[A repeat from November 16, 2017] If anyone has received a greeting card or letter from me – it may have included a hand-drawn cartoon. You can thank Charlie Russell for the artistic addition.
Charles Marion Russell (1864-1926) was an American artist who painted iconic scenes of the Old West. Charlie was born in St. Louis and moved to Montana when he was 16 years old where he got a job working on a sheep ranch. Charlie chronicled the bitter winter of 1886-7 in a series of watercolor paintings. While working on the O-H Ranch in the Judith Basin of Montana, the foreman received a letter from the ranch owner — asking how his cattle had fared during the winter. Instead of writing back, the foreman sent the owner a postcard-sized watercolor painted by Charlie. The image was that of a gaunt steer surrounded by wolves – on a gray winter day. The owner showed the drawing to friends and displayed it in a shop window in Helena. And Charlie began to get work — as an artist.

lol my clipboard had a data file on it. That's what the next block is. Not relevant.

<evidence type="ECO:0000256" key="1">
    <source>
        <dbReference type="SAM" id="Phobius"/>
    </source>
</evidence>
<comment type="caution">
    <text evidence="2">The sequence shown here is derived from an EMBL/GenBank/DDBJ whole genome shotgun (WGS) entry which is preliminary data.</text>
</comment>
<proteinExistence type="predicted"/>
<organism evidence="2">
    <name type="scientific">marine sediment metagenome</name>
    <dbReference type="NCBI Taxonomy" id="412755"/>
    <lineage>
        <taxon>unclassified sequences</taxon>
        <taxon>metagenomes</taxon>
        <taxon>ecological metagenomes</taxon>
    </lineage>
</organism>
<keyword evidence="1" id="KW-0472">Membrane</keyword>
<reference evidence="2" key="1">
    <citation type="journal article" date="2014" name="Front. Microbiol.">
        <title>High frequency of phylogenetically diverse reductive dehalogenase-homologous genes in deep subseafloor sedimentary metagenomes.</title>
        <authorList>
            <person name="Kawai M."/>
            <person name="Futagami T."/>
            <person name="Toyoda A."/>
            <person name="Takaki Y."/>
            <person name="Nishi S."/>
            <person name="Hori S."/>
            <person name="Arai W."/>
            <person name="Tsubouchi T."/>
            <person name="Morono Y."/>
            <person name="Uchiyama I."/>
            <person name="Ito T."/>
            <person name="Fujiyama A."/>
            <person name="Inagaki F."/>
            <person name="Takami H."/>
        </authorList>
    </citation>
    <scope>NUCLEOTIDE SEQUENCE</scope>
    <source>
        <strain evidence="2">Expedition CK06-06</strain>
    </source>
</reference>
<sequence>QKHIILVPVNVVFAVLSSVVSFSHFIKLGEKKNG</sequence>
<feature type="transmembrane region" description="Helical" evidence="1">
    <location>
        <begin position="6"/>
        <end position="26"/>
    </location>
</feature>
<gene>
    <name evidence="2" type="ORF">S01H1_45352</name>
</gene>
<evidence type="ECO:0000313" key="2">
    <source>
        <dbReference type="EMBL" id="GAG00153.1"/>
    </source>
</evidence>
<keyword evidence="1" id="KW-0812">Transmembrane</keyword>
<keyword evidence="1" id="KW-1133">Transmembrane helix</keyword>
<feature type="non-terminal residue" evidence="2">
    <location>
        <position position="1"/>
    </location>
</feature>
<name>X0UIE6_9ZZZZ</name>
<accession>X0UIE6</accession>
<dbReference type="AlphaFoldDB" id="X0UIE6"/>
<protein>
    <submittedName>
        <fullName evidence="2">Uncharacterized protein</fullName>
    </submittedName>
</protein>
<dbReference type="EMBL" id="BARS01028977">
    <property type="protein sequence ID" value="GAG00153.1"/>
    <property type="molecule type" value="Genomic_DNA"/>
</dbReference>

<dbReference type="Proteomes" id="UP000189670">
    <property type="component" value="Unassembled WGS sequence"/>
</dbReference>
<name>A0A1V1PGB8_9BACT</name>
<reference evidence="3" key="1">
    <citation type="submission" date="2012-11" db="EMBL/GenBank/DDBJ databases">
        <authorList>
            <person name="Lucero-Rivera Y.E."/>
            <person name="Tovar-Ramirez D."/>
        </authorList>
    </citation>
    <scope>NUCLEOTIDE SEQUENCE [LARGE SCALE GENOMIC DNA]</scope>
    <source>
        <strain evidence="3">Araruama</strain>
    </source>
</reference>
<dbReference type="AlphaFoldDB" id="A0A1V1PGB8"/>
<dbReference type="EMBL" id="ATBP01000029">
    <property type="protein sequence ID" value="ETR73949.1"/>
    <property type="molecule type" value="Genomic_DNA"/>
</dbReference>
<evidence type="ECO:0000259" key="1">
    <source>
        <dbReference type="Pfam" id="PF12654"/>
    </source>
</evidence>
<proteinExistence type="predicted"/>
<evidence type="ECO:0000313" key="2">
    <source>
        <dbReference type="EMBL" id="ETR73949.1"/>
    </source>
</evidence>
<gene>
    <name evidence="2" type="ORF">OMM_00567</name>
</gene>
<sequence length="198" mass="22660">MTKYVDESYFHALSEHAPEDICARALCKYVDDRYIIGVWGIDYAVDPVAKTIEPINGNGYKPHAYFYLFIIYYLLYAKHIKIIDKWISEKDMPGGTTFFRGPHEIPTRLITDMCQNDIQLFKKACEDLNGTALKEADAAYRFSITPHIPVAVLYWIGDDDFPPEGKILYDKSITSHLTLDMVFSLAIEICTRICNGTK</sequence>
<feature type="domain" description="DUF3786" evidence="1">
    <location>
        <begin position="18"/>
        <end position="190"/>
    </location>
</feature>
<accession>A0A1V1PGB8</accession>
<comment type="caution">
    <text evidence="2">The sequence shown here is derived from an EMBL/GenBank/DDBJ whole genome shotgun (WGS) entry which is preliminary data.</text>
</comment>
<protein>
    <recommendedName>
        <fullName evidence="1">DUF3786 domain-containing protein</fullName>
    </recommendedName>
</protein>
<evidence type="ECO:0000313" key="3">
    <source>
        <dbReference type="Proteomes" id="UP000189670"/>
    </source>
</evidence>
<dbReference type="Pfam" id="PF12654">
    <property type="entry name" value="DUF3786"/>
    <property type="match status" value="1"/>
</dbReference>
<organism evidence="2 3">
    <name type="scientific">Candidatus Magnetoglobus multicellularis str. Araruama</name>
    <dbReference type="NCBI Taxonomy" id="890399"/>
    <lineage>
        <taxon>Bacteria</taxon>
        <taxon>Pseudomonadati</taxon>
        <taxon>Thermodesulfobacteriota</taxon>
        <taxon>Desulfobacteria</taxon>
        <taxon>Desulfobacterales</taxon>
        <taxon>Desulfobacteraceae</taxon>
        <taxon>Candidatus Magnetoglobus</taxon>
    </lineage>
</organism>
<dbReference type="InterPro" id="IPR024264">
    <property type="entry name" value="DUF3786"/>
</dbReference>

In 1897, Charlie and his new bride moved to Great Falls, MT where he remained for the duration. Charlie was a prolific painter – with over 4,000 works (oil, watercolor, drawings and occasional sculptures) to his credit. Today, the works of Charlie Russell go for big bucks — like “The Hold Up” which sold for $5.2 million in 2008.
Four decades ago, while visiting Charlie’s studio in Great Falls, I learned that he had adorned many of his letters with drawings. And I got a bright idea. . . . .
If you want to see some of Charlie’s artistic letters, check out http://www.google.com/search?q=charlie+russell%27s+letters+images&tbm=isch&tbo=u&source=univ&sa=X&ved=0ahUKEwiJ0sOonbzXAhUE4oMKHZM8B2AQsAQIJQ&biw=1920&bih=949